• Spoken Lebanese. Maksoud N. Feghali, Appalachian State University. Parkway Publishers, 1999 (ISBN 1-887905-14-6)
  • M. Feghali, Syntaxe des parlers arabes actuels du Liban, Geuthner, Paris, 1928.
  • Elie Kallas, 'Atabi Lebnaaniyyi. Un livello soglia per l'apprendimento del neoarabo libanese, Cafoscarina, Venice, 1995.
  • Angela Daiana Langone, Btesem ente lebneni. Commedia in dialetto libanese di Yahya Jaber, Università degli Studi La Sapienza, Rome, 2004.
  • Jérome Lentin, "Classification et typologie des dialectes du Bilad al-Sham", in Matériaux Arabes et Sudarabiques n. 6, 1994, 11-43.

External links

  • North Levantine Spoken Arabic at Ethnologue
  • Lebanese Arabic Learning Material
  • Lessons of lebanese dialect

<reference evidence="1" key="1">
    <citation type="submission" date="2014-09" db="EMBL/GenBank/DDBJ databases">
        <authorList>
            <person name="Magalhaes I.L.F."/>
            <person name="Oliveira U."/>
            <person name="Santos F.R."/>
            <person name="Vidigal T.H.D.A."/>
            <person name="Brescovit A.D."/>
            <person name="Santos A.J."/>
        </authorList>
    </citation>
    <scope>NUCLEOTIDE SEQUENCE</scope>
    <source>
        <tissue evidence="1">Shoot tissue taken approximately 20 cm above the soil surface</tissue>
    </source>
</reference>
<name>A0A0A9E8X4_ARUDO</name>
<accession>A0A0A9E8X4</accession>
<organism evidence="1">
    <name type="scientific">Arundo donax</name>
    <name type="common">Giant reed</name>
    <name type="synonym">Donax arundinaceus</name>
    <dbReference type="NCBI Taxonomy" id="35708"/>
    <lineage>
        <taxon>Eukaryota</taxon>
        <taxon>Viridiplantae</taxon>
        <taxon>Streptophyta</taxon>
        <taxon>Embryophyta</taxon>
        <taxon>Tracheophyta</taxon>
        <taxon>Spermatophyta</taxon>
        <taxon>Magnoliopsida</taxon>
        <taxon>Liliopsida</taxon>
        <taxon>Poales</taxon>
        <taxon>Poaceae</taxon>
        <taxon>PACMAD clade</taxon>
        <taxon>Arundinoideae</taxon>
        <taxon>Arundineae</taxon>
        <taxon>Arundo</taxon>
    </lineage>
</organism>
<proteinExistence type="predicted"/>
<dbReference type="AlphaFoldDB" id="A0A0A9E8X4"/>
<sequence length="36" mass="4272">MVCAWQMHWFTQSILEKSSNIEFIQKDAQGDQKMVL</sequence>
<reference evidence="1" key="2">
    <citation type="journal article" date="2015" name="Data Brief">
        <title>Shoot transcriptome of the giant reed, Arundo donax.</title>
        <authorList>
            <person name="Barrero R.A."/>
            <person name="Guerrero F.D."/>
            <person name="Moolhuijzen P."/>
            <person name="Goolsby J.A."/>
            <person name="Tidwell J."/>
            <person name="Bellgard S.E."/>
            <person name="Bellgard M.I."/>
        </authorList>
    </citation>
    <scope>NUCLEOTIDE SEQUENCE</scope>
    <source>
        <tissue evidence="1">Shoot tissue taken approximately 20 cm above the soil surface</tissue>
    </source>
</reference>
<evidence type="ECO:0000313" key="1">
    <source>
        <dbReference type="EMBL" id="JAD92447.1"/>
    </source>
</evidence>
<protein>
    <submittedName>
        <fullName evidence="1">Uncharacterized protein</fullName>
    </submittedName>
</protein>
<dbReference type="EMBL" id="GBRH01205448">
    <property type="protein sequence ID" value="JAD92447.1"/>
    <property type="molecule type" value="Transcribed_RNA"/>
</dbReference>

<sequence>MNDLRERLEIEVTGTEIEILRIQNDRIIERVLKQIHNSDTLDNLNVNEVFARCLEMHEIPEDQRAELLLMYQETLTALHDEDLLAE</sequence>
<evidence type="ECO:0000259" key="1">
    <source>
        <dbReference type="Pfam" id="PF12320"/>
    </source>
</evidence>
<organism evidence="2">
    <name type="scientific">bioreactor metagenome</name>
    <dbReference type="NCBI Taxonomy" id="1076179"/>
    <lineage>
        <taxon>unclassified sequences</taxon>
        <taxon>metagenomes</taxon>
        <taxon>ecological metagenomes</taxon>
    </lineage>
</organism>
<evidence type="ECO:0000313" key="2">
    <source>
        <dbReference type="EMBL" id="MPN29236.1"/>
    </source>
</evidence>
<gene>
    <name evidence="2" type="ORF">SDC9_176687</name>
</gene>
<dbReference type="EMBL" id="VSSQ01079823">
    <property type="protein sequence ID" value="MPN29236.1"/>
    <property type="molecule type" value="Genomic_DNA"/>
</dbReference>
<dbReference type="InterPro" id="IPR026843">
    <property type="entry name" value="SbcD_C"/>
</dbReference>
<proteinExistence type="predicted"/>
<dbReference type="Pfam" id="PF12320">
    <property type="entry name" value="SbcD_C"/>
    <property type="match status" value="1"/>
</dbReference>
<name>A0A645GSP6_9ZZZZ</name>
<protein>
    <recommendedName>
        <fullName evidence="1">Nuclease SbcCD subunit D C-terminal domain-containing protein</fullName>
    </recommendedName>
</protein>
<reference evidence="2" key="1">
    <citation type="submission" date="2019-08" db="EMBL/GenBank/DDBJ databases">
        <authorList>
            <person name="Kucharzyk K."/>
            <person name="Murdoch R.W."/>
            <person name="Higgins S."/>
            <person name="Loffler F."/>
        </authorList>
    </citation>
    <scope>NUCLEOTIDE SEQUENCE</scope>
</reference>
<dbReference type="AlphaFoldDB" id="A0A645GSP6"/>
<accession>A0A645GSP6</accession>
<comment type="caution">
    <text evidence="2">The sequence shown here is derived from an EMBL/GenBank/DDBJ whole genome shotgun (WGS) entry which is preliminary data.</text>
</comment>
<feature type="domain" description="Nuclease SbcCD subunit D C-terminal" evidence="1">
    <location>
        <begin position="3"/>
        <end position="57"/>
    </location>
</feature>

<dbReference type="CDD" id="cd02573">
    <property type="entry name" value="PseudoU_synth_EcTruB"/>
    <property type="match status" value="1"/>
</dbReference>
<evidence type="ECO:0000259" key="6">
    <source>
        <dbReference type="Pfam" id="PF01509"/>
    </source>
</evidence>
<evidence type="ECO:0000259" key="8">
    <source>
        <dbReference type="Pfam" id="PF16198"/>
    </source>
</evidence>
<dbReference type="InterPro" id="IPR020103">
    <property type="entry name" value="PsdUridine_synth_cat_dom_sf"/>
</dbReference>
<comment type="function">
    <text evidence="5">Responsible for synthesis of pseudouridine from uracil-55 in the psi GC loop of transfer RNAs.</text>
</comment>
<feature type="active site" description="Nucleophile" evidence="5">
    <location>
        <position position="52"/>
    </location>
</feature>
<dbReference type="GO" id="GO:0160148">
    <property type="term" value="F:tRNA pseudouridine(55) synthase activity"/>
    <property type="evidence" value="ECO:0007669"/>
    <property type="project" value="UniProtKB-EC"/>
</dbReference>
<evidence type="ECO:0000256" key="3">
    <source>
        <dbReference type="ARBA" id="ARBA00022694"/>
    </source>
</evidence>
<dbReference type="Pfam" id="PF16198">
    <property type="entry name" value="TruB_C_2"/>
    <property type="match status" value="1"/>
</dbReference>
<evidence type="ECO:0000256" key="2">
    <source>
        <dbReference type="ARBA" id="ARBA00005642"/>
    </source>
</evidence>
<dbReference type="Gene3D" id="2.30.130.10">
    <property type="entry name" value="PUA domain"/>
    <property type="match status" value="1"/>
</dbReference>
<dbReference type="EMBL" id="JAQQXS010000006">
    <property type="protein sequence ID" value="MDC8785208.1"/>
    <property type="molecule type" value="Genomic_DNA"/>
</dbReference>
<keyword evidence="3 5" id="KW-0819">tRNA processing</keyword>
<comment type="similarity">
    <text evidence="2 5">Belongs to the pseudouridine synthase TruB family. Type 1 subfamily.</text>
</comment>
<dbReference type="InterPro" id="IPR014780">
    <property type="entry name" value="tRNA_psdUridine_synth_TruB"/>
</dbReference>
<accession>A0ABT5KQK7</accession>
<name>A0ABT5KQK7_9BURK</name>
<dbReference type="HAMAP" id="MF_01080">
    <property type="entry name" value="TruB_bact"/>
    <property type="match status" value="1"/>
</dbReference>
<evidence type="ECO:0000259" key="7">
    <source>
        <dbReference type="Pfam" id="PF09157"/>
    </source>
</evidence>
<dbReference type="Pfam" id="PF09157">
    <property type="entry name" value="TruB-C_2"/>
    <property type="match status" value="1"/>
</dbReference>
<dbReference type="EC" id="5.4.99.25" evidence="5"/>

• Learn Lebanese
  • Difference between Arabic Language and Lebanese Language — The factual accuracy of this external link is disputed. N.B. supports the fringe theory that Lebanese is derived from Aramaic.

  Results from FactBites:
Lebanese Arabic - Wikipedia, the free encyclopedia (554 words)
Lebanese or Lebanese Arabic is the spoken language of modern-day Lebanon, also used around the world by a large Lebanese diaspora.
It is the daily vernacular of the Lebanese, and is widely used in speech in government affairs and administration, although literary Arabic is the official written language of government and administration as mandated by the constitution.
The issue of the Lebanese language is a contentious point in Lebanon as many among the local Maronite communities consider it a separate and distinct language, while others prefer to view it as dialect of Arabic.
FAQ. Frequently Asked Questions , Lebanon, LGIC (3235 words)
Arabic is a formal language, it’s not regularly spoken in Lebanon (nor at the rest of the Arab states).
Arabic is the official language of Lebanon; it is used mainly in courts, publishing, formal speeches and praying.
It exiled the Lebanese primer and appointed a proxy regime in Lebanon.
  More results at FactBites »